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Galatians 3:28 and the Harmful Effects of Misinterpretation

Screen Shot 2015-08-02 at 5.31.24 PMI’ve been reading an excellent book recently by Richard Twiss Rescuing the Gospel from the Cowboys: A Native American Expression of the Jesus Way. At one point in the book Twiss recalls a moment when as a very young Christian he was wrestling with how his Native identity related to being a Christian. He sought out the counsel of pastor who quoted to him Galatians 3:28 where Paul said, “There is neither Jew nor Greek, slave nor free, male nor female, for you are all one in Christ Jesus”. What the Christian leader said after that, Twiss reports:

After reading it he commented how cultures should all blend together for us as Christians, and then concluded by saying, “So, Richard, don’t worry about being Indian anymore–just be like us.”

Then Twiss reflects:

Though he was unaware of it, essentially what he as saying was, “Forget you Indian-ness and embrace our white culture as the only Christian culture”. Being young and naive as well as deeply grateful for Creator’s love in setting me free from drug and alcohol abuse, and sincerely committed to becoming a wholehearted follower of Jesus, I believed that church leader. I really had no choice, being a new Christian, and he, being in a position of spiritual power/authority, gave an answer from the Bible about cultures. So for the next twelve years I lived the Christian life as it was culturally modeled for me by non-Native friends and Christian brethren–something I later found to be less than I am, and much less than the Lord Jesus wants me to be! (104).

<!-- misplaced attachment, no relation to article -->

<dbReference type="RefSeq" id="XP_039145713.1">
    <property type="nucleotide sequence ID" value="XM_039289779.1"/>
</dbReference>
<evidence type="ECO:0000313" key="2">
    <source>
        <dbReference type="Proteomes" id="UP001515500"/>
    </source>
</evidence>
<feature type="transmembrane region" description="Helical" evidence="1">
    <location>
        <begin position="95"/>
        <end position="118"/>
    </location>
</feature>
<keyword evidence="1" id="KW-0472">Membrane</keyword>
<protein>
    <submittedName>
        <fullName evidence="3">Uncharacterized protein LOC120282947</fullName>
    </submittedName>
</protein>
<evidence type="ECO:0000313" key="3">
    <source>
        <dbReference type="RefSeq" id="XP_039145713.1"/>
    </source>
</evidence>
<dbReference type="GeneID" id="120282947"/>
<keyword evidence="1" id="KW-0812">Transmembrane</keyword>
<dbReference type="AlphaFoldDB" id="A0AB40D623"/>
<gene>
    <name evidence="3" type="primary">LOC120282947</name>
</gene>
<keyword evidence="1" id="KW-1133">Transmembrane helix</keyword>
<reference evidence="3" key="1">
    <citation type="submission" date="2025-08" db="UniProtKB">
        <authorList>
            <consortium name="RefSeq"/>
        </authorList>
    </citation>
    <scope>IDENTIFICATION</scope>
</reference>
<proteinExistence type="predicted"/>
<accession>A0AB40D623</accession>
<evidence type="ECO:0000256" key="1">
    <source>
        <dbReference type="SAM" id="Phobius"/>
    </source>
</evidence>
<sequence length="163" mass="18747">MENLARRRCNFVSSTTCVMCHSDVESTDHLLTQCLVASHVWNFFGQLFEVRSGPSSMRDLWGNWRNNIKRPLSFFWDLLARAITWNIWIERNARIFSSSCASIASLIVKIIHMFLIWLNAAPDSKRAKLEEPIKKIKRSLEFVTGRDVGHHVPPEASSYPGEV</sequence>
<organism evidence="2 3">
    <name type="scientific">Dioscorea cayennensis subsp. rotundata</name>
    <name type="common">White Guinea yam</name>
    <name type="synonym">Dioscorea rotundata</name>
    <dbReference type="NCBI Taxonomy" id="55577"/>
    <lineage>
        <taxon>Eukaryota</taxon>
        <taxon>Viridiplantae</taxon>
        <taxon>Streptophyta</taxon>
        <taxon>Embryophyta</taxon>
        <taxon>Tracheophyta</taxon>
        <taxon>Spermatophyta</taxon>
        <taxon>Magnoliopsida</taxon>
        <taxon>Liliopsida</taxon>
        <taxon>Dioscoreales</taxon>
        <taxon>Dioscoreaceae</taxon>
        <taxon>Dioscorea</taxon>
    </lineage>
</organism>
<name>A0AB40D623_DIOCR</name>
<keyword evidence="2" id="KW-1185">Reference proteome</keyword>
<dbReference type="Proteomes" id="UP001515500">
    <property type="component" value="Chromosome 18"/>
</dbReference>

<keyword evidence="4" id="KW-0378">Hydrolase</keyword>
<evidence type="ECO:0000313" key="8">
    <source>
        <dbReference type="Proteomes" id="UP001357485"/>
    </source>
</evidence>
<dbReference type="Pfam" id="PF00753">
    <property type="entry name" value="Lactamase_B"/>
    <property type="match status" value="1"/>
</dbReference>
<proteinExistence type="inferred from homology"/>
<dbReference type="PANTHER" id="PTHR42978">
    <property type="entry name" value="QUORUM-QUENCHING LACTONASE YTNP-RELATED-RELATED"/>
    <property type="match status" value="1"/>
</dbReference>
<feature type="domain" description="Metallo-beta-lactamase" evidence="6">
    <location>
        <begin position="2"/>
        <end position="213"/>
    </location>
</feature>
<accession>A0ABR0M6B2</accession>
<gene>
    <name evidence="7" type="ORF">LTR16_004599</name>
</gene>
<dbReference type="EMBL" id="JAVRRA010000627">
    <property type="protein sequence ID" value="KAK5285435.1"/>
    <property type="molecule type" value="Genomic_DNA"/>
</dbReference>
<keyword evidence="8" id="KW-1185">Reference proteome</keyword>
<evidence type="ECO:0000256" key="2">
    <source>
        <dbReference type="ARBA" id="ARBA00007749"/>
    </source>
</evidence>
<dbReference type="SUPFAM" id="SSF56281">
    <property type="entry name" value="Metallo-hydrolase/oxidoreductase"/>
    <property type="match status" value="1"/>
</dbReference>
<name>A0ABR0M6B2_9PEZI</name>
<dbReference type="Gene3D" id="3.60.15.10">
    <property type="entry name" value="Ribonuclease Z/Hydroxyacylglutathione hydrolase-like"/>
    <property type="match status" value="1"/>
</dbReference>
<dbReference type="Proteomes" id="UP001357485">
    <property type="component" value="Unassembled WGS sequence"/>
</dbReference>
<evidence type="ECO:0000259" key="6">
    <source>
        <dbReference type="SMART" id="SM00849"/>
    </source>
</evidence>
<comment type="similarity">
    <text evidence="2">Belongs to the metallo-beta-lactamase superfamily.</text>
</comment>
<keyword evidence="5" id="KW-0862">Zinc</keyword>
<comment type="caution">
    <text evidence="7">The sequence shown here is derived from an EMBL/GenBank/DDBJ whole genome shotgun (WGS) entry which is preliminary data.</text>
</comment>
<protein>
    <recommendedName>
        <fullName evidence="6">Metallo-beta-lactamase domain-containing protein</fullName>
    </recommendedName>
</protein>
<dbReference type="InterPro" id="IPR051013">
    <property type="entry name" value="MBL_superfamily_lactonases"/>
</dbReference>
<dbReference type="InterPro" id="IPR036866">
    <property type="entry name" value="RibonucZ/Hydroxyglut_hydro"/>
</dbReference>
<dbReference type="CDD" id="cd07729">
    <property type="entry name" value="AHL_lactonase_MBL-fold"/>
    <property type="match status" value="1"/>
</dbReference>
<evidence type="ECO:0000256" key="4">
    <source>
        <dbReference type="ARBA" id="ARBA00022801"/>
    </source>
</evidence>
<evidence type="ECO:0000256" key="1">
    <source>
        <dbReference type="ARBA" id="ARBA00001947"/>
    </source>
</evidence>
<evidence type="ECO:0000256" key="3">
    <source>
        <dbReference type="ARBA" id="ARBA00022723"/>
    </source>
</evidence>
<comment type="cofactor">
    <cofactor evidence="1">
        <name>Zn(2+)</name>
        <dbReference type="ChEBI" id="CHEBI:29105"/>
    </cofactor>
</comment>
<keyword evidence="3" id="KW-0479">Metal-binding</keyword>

This story burdens me greatly! While not every evangelical would interpret the passage this way, Twiss’s story accurately represents what many Christian’s think the verse means: following Jesus means the end of ethnicity. The reasons for this are multiplex, but one of the major factors is the traditional reading of Paul, and especially of his letter to the Galatians. In my commentary on Galatians I will show that Paul’s argument centers on the importance of ethnic distinction. What’s more, Paul’s theology promotes the theological necessity of ethnic difference within the ecclesia – this is his “truth of the gospel” (2:5, 14). This thesis is novel for our contemporary moment, but it is rooted in its first-century world in which the letter was written.

What the church did to Jewish Jesus believers in the second-fifth centuries – ruling it was impossible to be both a Jew and a Christian, it has done to most other marginalized people groups: force them to assimilate into the dominate culture, which had been theologized, rather than seeking to foster the unique cultural expressions of Jesus followership.

I have to say, the struggle of Messianic Jews in the last 30 years, which I’ve had the privilege of learning about, has interesting and significant parallels with the struggle of Native American Jesus believers. It seems that is all starts with a misunderstanding of Paul’s letter to the Galatians.

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